But now that we’ve entered the age of assessment, I find that school, state, and regional accreditation bodies require me to add sections to my syllabus to describe how my course will satisfy a set of goals determined by a committee overseeing the type of course I’m offering. For example, my RELG 278 course, Religion in America After the Civil War, is designated as a Writing Intensive course, a General Education Course (in the Human Experience and Society category), and, oh right, a Religion course. Each of these designations means that I must add a paragraph (even just a brief one) explaining how my course will satisfy each designation. Then I must save my course in a pdf with a particular citation style and send a copy to our office manager, who then compiles all of the department’s offerings and sends them off to the dean and the assistant provost for institutional effectiveness and assessment.

So writing paragraphs isn’t the most onerous task I have ever faced as an academic, but the inclusion of this material in a document I primarily view as a road map for my students makes me begin to understand why there’s now a cottage industry of memes devoted to lamenting how students don’t read the syllabus.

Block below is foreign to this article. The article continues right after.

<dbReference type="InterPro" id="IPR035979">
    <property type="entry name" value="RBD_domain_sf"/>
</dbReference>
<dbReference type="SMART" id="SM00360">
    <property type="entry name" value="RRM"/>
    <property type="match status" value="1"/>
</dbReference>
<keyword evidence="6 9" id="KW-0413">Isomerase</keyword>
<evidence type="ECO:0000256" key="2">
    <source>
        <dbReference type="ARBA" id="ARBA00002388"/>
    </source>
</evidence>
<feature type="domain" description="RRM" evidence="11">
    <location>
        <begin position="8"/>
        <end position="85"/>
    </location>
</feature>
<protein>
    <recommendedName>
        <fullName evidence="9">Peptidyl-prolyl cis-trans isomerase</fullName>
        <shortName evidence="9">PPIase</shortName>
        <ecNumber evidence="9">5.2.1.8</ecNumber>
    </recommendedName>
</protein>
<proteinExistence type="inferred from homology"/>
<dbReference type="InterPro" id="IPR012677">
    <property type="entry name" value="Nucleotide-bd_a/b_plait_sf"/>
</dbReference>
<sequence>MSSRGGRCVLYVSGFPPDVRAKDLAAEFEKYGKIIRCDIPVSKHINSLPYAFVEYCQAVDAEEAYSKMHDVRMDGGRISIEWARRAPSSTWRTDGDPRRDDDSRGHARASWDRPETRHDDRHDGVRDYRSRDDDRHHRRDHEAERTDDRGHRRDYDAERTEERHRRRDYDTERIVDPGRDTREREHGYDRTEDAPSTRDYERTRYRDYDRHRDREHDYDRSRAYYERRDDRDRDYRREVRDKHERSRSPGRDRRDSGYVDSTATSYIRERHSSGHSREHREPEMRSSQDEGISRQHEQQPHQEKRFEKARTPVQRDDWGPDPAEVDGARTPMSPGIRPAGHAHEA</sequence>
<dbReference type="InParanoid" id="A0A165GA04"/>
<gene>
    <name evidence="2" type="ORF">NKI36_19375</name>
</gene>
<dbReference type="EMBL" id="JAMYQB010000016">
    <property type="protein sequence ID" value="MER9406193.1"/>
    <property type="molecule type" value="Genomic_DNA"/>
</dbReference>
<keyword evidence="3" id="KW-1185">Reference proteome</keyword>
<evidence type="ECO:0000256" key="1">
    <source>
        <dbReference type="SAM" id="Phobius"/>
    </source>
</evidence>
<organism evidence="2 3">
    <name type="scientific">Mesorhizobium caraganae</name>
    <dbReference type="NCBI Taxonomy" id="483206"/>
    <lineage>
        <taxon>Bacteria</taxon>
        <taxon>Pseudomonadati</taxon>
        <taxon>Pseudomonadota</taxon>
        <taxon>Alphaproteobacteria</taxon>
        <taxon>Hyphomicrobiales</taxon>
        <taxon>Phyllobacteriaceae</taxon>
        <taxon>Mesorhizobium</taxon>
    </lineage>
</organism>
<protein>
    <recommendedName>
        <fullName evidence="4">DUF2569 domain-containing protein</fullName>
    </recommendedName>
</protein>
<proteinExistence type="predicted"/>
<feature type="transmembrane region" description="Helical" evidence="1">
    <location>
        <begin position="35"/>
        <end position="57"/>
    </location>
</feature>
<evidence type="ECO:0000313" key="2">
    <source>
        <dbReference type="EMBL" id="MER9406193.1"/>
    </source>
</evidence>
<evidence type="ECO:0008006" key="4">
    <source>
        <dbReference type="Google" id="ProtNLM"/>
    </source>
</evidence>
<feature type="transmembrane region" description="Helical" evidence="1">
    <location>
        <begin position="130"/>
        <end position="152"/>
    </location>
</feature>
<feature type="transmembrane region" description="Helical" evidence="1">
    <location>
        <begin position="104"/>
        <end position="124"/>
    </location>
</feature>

Batman has a syllabus?
Or is it because you’ve had too many beers?
Morpheus schools Neo
Yes, Ryan Gosling, you can see my syllabus. But please don’t refer to me as a “girl.”

I try to find better ways to make sure my students read the syllabus, including making it the home page of the course’s Canvas site. But as I inserted the assessment paragraphs this time around, I realized that at least a part of the problem is that if I put the “course outcomes” on the first page, the stuff the students care about–where do I find the reading? when is the next paper due?–gets pushed back, further and further into the document. I’m not saying that students need to be able to read the entire document–oh wait, I am–but it doesn’t make sense to bury the critical information for the primary consumers of that information.

So with the last syllabus I drafted for the semester, I engaged in just a tiny bit of subversion. I moved the outcomes statement to the end. For my RELG 250 class, African American Religions–an Honors course, a General Education course, and, oh right, a Religion course–the statement follows the schedule, the grading policy, the information on research paper options, and the contact information for the Office of Disability Resources.

So now two things remain to be seen. One, does it help the students? And two, will the administration notice and/or care? I’m betting the answers are 1) yes and 2) no.